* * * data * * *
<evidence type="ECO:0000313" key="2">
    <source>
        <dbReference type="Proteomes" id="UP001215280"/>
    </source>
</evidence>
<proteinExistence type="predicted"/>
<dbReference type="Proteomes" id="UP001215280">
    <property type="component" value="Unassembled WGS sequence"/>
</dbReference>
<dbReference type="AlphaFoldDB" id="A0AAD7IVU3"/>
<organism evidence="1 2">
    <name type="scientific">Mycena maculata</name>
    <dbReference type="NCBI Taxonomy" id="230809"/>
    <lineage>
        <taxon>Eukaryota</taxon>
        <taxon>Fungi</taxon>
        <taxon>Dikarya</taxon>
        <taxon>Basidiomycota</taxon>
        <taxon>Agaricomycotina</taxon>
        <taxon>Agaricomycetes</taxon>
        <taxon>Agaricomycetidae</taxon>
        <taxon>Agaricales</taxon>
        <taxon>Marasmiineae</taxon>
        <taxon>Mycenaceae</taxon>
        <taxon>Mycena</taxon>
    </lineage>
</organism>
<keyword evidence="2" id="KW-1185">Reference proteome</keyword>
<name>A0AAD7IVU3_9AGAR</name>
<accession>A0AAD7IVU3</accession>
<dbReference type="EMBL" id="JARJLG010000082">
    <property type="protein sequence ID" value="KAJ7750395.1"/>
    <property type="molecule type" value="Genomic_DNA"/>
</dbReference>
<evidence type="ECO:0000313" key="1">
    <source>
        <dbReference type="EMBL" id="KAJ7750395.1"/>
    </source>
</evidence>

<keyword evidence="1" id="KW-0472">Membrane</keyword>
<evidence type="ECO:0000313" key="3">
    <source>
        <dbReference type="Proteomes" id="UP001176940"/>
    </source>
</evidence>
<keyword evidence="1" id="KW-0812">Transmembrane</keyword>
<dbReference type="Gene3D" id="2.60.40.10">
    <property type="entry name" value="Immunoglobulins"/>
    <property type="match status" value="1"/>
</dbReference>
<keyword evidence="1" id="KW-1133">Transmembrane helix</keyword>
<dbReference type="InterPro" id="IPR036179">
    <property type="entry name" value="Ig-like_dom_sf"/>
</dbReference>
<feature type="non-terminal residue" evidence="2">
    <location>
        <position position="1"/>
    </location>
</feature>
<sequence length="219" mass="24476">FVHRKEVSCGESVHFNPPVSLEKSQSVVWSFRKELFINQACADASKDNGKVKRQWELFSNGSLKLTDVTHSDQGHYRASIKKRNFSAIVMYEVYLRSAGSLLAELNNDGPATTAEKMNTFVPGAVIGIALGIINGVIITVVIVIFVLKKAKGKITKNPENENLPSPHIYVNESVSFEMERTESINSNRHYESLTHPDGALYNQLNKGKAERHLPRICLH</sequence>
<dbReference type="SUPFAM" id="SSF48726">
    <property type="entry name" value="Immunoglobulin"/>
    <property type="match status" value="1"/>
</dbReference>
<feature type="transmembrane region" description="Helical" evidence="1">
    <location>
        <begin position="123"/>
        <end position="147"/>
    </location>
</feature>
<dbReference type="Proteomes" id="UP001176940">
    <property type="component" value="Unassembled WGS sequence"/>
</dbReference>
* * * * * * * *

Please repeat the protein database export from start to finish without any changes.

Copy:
<evidence type="ECO:0000313" key="2">
    <source>
        <dbReference type="Proteomes" id="UP001215280"/>
    </source>
</evidence>
<proteinExistence type="predicted"/>
<dbReference type="Proteomes" id="UP001215280">
    <property type="component" value="Unassembled WGS sequence"/>
</dbReference>
<dbReference type="AlphaFoldDB" id="A0AAD7IVU3"/>
<organism evidence="1 2">
    <name type="scientific">Mycena maculata</name>
    <dbReference type="NCBI Taxonomy" id="230809"/>
    <lineage>
        <taxon>Eukaryota</taxon>
        <taxon>Fungi</taxon>
        <taxon>Dikarya</taxon>
        <taxon>Basidiomycota</taxon>
        <taxon>Agaricomycotina</taxon>
        <taxon>Agaricomycetes</taxon>
        <taxon>Agaricomycetidae</taxon>
        <taxon>Agaricales</taxon>
        <taxon>Marasmiineae</taxon>
        <taxon>Mycenaceae</taxon>
        <taxon>Mycena</taxon>
    </lineage>
</organism>
<keyword evidence="2" id="KW-1185">Reference proteome</keyword>
<name>A0AAD7IVU3_9AGAR</name>
<accession>A0AAD7IVU3</accession>
<dbReference type="EMBL" id="JARJLG010000082">
    <property type="protein sequence ID" value="KAJ7750395.1"/>
    <property type="molecule type" value="Genomic_DNA"/>
</dbReference>
<evidence type="ECO:0000313" key="1">
    <source>
        <dbReference type="EMBL" id="KAJ7750395.1"/>
    </source>
</evidence>

<keyword evidence="1" id="KW-0472">Membrane</keyword>
<evidence type="ECO:0000313" key="3">
    <source>
        <dbReference type="Proteomes" id="UP001176940"/>
    </source>
</evidence>
<keyword evidence="1" id="KW-0812">Transmembrane</keyword>
<dbReference type="Gene3D" id="2.60.40.10">
    <property type="entry name" value="Immunoglobulins"/>
    <property type="match status" value="1"/>
</dbReference>
<keyword evidence="1" id="KW-1133">Transmembrane helix</keyword>
<dbReference type="InterPro" id="IPR036179">
    <property type="entry name" value="Ig-like_dom_sf"/>
</dbReference>
<feature type="non-terminal residue" evidence="2">
    <location>
        <position position="1"/>
    </location>
</feature>
<sequence length="219" mass="24476">FVHRKEVSCGESVHFNPPVSLEKSQSVVWSFRKELFINQACADASKDNGKVKRQWELFSNGSLKLTDVTHSDQGHYRASIKKRNFSAIVMYEVYLRSAGSLLAELNNDGPATTAEKMNTFVPGAVIGIALGIINGVIITVVIVIFVLKKAKGKITKNPENENLPSPHIYVNESVSFEMERTESINSNRHYESLTHPDGALYNQLNKGKAERHLPRICLH</sequence>
<dbReference type="SUPFAM" id="SSF48726">
    <property type="entry name" value="Immunoglobulin"/>
    <property type="match status" value="1"/>
</dbReference>
<feature type="transmembrane region" description="Helical" evidence="1">
    <location>
        <begin position="123"/>
        <end position="147"/>
    </location>
</feature>
<dbReference type="Proteomes" id="UP001176940">
    <property type="component" value="Unassembled WGS sequence"/>
</dbReference>